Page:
Jim Murphy plans to rewrite Scottish Labour's constitution in a bid to create his own "Clause IV moment".
The newly-elected Scottish Labour leader, in his first speech, will claim that the party must "set in stone" its belief in "putting the needs of Scotland first" in all areas of devolved policy.
The East Renfrewshire MP is making the move to stop voters picking pro-independence parties next may after the closely run Scottish Independence referendum and the Scottish National Party's (SNP) surge in the polls.
Murphy is expected to announce that the new clause will outline that Scottish interests have equal status as the core belief in "active solidarity" with working people across the UK and the rest of the world, the Guardian reported.
"[We] will set in stone the total devolution of policy making in devolved areas. Policy will be made in Scotland, for Scotland, by our Scottish party, putting the needs of Scotland first," the Scottish Labour leader will say.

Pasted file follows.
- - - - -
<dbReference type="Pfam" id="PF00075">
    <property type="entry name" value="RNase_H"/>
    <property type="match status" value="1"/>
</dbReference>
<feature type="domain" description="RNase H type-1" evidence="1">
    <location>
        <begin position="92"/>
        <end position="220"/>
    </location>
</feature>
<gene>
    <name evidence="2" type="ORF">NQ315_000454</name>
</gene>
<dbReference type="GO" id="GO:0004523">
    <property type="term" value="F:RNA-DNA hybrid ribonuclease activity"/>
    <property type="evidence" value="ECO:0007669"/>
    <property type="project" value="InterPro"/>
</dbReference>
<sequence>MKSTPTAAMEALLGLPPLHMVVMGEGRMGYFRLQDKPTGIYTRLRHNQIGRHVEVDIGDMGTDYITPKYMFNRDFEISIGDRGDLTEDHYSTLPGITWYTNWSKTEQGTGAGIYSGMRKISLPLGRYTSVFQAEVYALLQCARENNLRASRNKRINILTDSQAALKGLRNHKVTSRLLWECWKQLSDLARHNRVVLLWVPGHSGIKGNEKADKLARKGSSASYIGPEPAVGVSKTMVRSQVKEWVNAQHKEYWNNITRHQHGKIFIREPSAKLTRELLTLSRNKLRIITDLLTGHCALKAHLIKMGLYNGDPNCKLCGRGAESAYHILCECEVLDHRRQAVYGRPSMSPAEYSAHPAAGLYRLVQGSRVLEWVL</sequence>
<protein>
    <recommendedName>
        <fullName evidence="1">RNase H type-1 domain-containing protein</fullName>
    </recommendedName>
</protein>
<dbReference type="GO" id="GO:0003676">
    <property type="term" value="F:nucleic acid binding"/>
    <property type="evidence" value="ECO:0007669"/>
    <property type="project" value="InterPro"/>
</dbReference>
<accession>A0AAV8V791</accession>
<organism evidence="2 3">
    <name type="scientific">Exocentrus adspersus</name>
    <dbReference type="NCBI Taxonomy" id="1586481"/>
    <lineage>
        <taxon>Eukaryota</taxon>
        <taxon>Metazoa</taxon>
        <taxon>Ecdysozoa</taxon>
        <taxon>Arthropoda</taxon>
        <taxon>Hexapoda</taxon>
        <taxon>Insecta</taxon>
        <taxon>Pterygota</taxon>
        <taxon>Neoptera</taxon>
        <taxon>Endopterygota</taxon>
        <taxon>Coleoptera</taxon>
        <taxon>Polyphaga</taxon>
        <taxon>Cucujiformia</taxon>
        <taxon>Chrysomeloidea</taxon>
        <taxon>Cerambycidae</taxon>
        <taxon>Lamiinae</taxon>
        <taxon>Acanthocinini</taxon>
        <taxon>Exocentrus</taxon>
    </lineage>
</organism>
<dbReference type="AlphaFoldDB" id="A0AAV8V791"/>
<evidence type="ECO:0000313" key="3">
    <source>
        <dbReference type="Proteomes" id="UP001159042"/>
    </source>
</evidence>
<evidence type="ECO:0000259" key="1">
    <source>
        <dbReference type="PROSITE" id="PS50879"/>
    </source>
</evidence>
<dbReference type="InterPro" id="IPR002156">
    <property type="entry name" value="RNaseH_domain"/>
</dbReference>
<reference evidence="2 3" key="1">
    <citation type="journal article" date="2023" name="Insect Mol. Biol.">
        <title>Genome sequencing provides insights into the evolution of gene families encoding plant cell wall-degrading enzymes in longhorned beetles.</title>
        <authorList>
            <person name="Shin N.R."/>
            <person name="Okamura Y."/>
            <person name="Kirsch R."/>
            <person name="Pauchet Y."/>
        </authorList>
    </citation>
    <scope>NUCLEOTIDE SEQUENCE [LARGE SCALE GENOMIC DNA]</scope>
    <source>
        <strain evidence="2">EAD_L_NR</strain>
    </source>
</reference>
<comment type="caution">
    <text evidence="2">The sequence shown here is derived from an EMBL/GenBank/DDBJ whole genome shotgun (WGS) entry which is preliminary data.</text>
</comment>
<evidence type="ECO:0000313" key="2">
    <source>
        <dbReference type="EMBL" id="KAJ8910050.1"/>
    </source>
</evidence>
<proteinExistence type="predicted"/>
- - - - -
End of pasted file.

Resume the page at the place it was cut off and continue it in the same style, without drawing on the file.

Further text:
The speech will come after Murphy, a former frontbencher in Ed Miliband's shadow government, won 55.7% of the vote, beating Neil Findlay and Sarah Boyack to become the leader of Scottish Labour.
Nicola Sturgeon, the SNP leader and first minister, is expected to press the Prime Minister David Cameron to permanently allow 16 and 17-year-olds to vote.
In addition, Sturgeon was reported this morning as saying that backing a Labour minority would be "good for the country" but would want commitment from Miliband of "substantial new powers" for Scotland.
In 1995 Tony Blair declared his intention to rewrite Labour's Clause IV and end the party's formal commitment to mass nationalisation - a defining point in the birth of New Labour.